When one mentions public relations in Bermuda, they cannot help but to think about Troncossi Public Relations, a powerhouse in the industry for close to 20 years before owner Liz Tee decided to close its doors in 2018 (but it’s just a hiatus, she says).
The 47-year-old who currently resides in London, tells SheHub that on average she was putting in 60 hours a week, and would sometimes pull all nighters if she had to in order to keep her clients happy. Troncossi Public Relations served clients of various sizes, and represented notables such as Bermuda CableVision and international construction developer Aecon.
Recognising she needed a break from the grind, Liz decided to change gears for a bit and is now enjoying life in the UK and travelling. She loves going to the gym, walking her dogs and enjoying the food and art scene in London.
How did you become interested in Public Relations? Was it always your chosen career path?
When I was 17, I organised my graduation ball from school in the UK. My peers thought I did an excellent job (and the Head of Careers tells me to this day that it was the only ball that broke even!). I had a great time organising the event and decided to go into public relations because I thought it was all about planning parties. During my degree at Gettysburg College, I did a PR internship in London and quickly learned that there is so much more to PR than this! I worked for a small firm called Entertainment Promotions and was booking radio interviews for Diana Moran (aka The Green Goddess) all over the country and arranged for her to open a health show. Of course, I was also making the coffee and doing the photocopying but learning about the business every day and I loved it! So, after I graduated from college, I moved to London to work in PR. I had some other career ideas when I was a bit younger but by the time I was 17/18, I knew PR was for me!
Was it difficult to break into the Public Relations industry in Bermuda? What made your business stand out?
Yes – it was difficult to break into PR in Bermuda. When I decided to move back to Bermuda in 1998 (having worked in PR in London for four years), there were no PR firms. I met with a couple of the advertising agencies and one of them told me that clients don’t want to pay for PR reps to have lunch with journalists. I thought that was a bit shallow and I persevered. I met with Government PR but they wouldn’t hire me as they said I’d get frustrated with Government bureaucracy and I think they were right so I’m grateful for that guidance!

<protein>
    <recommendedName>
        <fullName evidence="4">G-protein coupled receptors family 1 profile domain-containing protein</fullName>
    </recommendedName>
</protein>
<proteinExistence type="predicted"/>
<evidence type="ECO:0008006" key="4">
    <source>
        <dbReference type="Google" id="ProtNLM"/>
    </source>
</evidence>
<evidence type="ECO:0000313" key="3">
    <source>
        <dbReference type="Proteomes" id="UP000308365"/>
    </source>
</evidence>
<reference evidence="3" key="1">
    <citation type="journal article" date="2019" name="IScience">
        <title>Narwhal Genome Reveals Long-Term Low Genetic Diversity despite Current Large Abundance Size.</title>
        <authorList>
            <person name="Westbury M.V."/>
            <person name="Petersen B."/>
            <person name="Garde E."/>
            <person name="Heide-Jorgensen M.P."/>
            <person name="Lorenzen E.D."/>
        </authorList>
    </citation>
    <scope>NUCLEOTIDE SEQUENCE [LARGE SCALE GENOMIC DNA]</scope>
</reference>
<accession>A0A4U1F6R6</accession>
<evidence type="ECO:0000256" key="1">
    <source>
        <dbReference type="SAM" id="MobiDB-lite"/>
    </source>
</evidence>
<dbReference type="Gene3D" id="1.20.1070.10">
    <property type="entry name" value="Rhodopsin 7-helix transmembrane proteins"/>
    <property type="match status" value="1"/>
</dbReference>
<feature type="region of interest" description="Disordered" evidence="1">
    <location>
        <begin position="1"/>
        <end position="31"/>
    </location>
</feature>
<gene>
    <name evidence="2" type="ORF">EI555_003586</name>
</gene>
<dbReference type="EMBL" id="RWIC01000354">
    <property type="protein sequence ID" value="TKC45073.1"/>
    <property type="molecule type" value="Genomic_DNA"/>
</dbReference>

I was considering changing careers when the Bank of Bermuda created the first Public Relations Officer position and they recruited me back to the island for that position. I worked for Henry Smith, Barry Shailer and Peter Smith and loved it! I gained so many business contacts and, at the time, Bank of Bermuda was the largest private employer on the island (900 employees) so it was a very influential organisation. I worked on the 60/40 campaign for the bank to be granted exemption from having to be owned by 60% Bermudians. We were successful in obtaining it and this paved the way for the bank to list on the Nasdaq Stock Market, where you can’t control who buys the shares. It was very interesting work.
In September 2000, I founded Troncossi and I would say that it was the service that we offered that made us stand out as a company. Many of the employees were young and hungry and passionate about using PR to help the many businesses with whom we worked.
Describe the moment when you decided to close Troncossi Public Relations.
I woke up in January 2018, I realised that I needed to take a break – more than a holiday. I had just spent 18 months working with Aecon to help them secure the airport deal and educating the Bermuda public on the need for it. It was satisfying to see the opinion polls change in favour of the project as we moved through the programme. It is a professional achievement of which I am very proud. I looked at several options and decided that giving up our contracts was the best way forward, although the company is still in existence.
Did you have mixed emotions about ending this era in your life? Did anyone try to dissuade you from closing?
I knew it was time to take a break and so I didn’t have mixed emotions. I was proud of what I had achieved with the company over 18 years. My mother was surprised but I knew it was the best decision for me.
How did you feel when you closed the doors for the last time? Were there tears?
I was really excited about my move to London and the next chapter in my life. I celebrated the last day with a glass of champagne with my only employee and that was it!
I maybe should have had a bit more balance in my life but I always put my clients first and I think that’s why the company was successful.
What’s next for you?
I am going back to work this week for a couple of clients who need PR support and I’m excited to get stuck back in.
What is something that you enjoy doing now that you didn’t have the time for when you were running Troncossi Public Relations?
Travel without the restriction of client responsibilities! This year I have been to Andorra, China, Paris, Russia and Guernsey.
What do you say to women who are afraid to venture in unchartered waters in their professional lives?
The world is your oyster. You only have one life and you are the author. Make the most of it. You can do anything you want if you put your mind to it. If you have doubts, speak to a business coach to get you to where you want to be.
What have you learned about yourself since closing Troncossi Public Relations?
There’s more to life than work.
Do you think that you would start another business?
Oh yes! I have several ideas percolating in my mind right now 🙂
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